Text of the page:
The following is weekly market commentary provided by Raymond James & Associates.
The European debt crisis has been a long, slow motion catastrophe. The powers that be (the European Central Bank and European Union leaders) have lumbered from one critical juncture to another, doing just enough to prevent calamity, but not enough to solve the problems. For U.S. investors, the European crisis has repeatedly threatened to boil over, but then put at low heat on the back burner (never taken off the stove). The crisis in Greece is once again approaching another breaking point – but this time we are closer to a real change rather than another postponement of the seemingly inevitable.
Following the results of the May 6 election, Greece was unable to cobble together a coalition to run the government. Another election is set for June 17. Polls show that most Greeks prefer to stay in the monetary union. However, polls also show that most Greeks reject the severe austerity imposed upon the country. They can't have it both ways – and the June elections are expected to result in a more significant push away from austerity. Hence, the odds of a Greek exit from the euro have risen appreciably. At the same time, it's not exactly clear that Greece will leave the euro, or even how it would leave the euro. European leaders are still signaling a strong commitment to keep Greece in the monetary union, and there's no exit plan.
The consequences of a Greek exit would be severe, but at this point, the country seems likely to be just as doomed if it decides to stay in. Going back to the drachma would give the country a way out. With its own currency, a devaluation would provide a necessary adjustment to relative wages. Staying in the euro would require a fiscal union and a further write-down of Greek debt, steps that the rest of Europe may not be willing to take.
Of course, a Greek exit would also raise the threat of contagion. Greece's problems are a lot different than those of the other troubled countries of Europe. However, Spain and Italy are much bigger economies, with much bigger banking systems that are connected to the rest of Europe. Greece has experienced a slow-motion run on its banks, which may be accelerating. The European Central Bank would provide liquidity to counter a significant bank run in Greece, but the ECB will likely have some limits especially if it looks like the country will exit the euro. More significant runs on the banks of Italy and Spain would be a much bigger problem for the ECB.
If this all sounds scary, it is. Just a few months ago, there was a broad consensus that Europe would experience only a mild recession. The euro area's real GDP fell 0.3% (q/q) in 4Q11, and was reported as flat in the flash estimate for 1Q12. Amusingly (it's important to retain a sense of humor in a financial crisis), the financial press trumpeted that the euro area had “avoided a recession.” However, 1) flash estimates are clearly subject to revision, 2) “two consecutive quarterly declines in GDP” is only a rule of thumb, not a proper definition of “recession,” 3) there is clearly a potential for things to get much worse, and 4) the troubled economies are doing a lot worse than others.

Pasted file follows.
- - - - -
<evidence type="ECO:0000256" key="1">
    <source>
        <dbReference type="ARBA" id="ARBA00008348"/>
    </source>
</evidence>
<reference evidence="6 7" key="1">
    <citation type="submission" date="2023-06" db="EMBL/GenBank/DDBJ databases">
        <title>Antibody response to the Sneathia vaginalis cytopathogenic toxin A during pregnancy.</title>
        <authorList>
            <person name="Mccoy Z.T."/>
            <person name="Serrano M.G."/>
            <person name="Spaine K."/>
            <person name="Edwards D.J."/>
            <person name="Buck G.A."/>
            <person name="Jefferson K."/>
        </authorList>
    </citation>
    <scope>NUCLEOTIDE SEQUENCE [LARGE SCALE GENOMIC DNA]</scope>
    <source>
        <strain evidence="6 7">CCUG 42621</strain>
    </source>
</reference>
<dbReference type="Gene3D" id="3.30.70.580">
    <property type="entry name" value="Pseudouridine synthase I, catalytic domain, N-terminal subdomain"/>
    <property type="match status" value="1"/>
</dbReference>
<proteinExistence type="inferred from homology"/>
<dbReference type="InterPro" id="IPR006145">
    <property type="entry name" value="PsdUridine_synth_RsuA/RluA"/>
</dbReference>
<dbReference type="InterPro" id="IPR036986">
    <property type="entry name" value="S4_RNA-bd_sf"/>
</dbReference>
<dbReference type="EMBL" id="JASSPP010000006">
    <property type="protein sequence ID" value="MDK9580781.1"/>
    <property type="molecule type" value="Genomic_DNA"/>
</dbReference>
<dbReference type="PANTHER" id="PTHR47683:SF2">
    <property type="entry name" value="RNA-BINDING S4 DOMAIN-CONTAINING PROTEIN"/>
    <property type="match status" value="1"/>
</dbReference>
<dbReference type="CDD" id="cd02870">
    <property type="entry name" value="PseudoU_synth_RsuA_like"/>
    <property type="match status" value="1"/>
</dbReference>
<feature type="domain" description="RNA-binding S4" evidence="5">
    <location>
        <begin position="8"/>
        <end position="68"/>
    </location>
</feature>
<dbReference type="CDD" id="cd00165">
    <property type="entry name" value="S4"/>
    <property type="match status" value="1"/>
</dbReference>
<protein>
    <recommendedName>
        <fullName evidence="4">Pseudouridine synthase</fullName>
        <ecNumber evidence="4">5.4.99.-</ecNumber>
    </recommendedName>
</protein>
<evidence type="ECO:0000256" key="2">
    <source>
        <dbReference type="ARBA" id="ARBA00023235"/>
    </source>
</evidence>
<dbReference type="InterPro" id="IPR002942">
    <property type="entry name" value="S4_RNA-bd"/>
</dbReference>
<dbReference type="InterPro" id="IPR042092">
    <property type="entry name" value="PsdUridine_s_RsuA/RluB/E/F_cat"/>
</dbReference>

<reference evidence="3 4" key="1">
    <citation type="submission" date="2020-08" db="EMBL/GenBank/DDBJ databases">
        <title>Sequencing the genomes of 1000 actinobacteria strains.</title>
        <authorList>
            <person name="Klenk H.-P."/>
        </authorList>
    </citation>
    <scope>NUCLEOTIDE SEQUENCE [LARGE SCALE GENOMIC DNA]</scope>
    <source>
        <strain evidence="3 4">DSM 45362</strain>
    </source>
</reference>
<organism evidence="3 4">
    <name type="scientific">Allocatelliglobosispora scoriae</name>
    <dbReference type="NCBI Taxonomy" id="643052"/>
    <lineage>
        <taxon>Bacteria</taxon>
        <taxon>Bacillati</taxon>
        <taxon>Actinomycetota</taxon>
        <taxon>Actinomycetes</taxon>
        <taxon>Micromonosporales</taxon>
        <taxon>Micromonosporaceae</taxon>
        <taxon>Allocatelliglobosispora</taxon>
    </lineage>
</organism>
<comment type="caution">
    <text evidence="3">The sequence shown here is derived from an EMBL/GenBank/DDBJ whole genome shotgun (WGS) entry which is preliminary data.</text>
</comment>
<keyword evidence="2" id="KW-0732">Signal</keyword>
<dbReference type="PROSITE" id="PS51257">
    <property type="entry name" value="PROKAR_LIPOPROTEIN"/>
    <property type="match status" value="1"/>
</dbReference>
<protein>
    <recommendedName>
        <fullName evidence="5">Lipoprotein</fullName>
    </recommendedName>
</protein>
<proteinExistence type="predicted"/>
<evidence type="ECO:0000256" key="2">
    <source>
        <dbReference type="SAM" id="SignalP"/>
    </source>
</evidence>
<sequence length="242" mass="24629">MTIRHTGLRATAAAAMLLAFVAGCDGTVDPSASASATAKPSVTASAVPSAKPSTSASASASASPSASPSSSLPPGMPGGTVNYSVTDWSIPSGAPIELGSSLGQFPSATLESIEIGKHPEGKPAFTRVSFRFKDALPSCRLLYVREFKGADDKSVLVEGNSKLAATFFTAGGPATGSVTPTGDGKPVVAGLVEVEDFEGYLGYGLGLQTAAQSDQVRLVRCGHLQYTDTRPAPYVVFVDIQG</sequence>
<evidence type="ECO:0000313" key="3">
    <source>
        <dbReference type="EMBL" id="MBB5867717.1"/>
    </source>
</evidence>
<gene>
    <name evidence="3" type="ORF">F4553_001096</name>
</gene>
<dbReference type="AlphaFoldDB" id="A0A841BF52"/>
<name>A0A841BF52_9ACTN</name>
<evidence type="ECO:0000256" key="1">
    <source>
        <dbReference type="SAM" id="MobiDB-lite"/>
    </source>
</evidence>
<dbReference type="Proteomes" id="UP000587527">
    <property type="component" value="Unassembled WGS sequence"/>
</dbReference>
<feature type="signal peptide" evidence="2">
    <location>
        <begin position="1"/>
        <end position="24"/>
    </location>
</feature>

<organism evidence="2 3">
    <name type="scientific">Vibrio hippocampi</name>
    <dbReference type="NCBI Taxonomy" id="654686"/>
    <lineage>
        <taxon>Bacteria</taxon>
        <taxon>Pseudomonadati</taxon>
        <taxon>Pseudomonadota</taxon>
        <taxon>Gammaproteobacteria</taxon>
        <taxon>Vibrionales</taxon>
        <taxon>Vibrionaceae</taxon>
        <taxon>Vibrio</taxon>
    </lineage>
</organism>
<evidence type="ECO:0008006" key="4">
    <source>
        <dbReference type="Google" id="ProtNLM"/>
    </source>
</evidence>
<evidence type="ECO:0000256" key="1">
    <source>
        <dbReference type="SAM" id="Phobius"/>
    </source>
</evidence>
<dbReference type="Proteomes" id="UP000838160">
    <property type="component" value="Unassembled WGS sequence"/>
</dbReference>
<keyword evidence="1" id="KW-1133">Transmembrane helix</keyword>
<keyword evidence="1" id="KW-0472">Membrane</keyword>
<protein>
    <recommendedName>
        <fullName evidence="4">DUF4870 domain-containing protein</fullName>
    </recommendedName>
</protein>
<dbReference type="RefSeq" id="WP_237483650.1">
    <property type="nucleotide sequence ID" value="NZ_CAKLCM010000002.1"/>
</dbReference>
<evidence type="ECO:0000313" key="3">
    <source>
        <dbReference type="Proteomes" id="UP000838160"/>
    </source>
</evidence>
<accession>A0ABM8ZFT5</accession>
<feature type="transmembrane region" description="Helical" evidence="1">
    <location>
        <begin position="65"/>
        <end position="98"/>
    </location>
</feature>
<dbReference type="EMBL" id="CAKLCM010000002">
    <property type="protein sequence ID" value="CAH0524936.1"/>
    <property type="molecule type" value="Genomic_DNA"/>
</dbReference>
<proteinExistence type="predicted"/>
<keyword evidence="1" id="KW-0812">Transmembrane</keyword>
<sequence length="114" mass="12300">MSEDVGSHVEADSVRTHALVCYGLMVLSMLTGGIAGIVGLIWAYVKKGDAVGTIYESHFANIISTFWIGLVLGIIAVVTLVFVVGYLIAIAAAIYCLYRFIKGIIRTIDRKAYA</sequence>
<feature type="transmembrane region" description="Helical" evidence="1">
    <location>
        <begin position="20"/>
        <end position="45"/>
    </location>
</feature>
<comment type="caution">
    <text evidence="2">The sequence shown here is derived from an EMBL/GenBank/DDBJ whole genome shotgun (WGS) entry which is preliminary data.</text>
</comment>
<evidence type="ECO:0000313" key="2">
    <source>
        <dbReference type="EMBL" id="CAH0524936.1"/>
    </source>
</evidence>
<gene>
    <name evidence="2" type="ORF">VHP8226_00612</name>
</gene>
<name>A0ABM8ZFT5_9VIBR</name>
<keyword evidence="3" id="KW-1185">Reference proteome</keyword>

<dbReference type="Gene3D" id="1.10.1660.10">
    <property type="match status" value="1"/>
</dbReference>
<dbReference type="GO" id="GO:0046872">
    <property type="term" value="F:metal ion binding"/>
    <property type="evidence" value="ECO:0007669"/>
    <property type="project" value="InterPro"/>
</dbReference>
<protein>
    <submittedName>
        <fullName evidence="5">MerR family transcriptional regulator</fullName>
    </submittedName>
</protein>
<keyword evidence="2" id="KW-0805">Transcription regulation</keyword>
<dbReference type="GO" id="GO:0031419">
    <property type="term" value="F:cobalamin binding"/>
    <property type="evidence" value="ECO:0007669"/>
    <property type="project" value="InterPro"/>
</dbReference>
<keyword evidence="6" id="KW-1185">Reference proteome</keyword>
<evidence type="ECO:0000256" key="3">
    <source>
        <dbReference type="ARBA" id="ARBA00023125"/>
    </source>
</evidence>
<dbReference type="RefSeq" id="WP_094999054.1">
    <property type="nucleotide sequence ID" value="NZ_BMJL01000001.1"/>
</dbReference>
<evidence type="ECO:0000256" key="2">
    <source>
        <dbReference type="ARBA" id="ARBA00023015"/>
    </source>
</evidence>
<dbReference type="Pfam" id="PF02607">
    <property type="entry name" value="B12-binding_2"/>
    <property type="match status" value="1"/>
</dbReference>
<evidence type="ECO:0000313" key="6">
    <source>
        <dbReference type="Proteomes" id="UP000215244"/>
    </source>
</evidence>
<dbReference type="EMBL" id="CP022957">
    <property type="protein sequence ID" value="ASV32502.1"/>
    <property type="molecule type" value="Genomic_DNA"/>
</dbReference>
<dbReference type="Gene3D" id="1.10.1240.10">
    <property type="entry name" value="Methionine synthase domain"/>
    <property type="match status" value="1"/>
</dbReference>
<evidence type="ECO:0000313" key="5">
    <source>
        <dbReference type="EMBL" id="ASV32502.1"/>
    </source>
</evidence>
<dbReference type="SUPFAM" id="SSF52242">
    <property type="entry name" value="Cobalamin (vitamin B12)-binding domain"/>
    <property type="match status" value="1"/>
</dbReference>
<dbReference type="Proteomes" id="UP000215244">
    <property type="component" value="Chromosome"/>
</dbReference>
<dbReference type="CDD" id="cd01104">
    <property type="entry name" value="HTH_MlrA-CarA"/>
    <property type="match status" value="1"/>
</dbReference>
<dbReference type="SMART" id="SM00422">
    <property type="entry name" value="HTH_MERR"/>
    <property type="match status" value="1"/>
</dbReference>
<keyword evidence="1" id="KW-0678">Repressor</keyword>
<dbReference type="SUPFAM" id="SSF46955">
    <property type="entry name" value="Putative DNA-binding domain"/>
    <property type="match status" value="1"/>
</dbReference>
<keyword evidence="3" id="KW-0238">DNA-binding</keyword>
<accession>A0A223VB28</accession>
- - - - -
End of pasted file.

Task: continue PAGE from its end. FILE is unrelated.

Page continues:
A lot of Europe's problems stem from a misdiagnosis. This is commonly called a “sovereign debt crisis,” but budget deficits weren't the catalyst. Spain and Ireland had budget surpluses before the crisis and, while debt levels were high in Italy, the debt-to-GDP ratio was falling. The crisis was set up by capital flows. On entry into the euro, countries suddenly had lower borrowing costs and the rest of Europe was happy to supply capital. Now, those capital flows have reversed. Recession boosted budget deficits as tax receipts declined and social spending increased. Growth helps reduce budget deficits, but the pace of economic recovery was gradual. Austerity, imposed too soon, weakens growth, worsening the budget situation. The challenge should be to provide support to the economy first, then address budget situations later on. Granted, this raises a risk that growth won't recover fast enough. Stimulus has to be temporary, of course, but if insufficient, the too-early fading of stimulus will limit the pace of recovery. One should plan on over-shooting fiscal stimulus. If too large, fiscal stimulus could be later scaled back or countered with monetary policy. However, if insufficient, it's just about impossible to get more.
Some have suggested a more radical response – a temporary increase in inflation. Professor Bernanke had offered this as a solution for Japan's woes in the 1990s. Real (that is, inflation-adjusted) interest rates are what matters for the economy. With low inflation, real interest rates will be higher than they would be otherwise. A temporary increase in inflation would lower real rates, supporting economic growth. However, the danger is that the increase in inflation wouldn't be temporary. Inflation expectations could rise, providing momentum to higher inflation beyond the desired time frame. Moreover, the political resistance to such a strategy in Europe, especially in Germany, would be extreme. In the U.S., Fed Chairman Bernanke is not keen to follow his earlier advice (unlike Japan, according to Bernanke, the U.S. acted early and is not experiencing deflation).
What does the European crisis mean for U.S. investors? The U.S. economic outlook is not much different than a month ago. However, the downside risks from Europe have increased significantly. The higher level of uncertainty is a negative for the equity markets. While Europe could come to a decision on Greece soon, the process of exit from the euro is a complete unknown. How badly will fears spread to Italy and Spain? How will the ECB and European leaders respond if things spin further out of control? Moreover, this may take years to play out.
Scott J. Brown is the senior vice president, chief economist for Raymond James & Associates.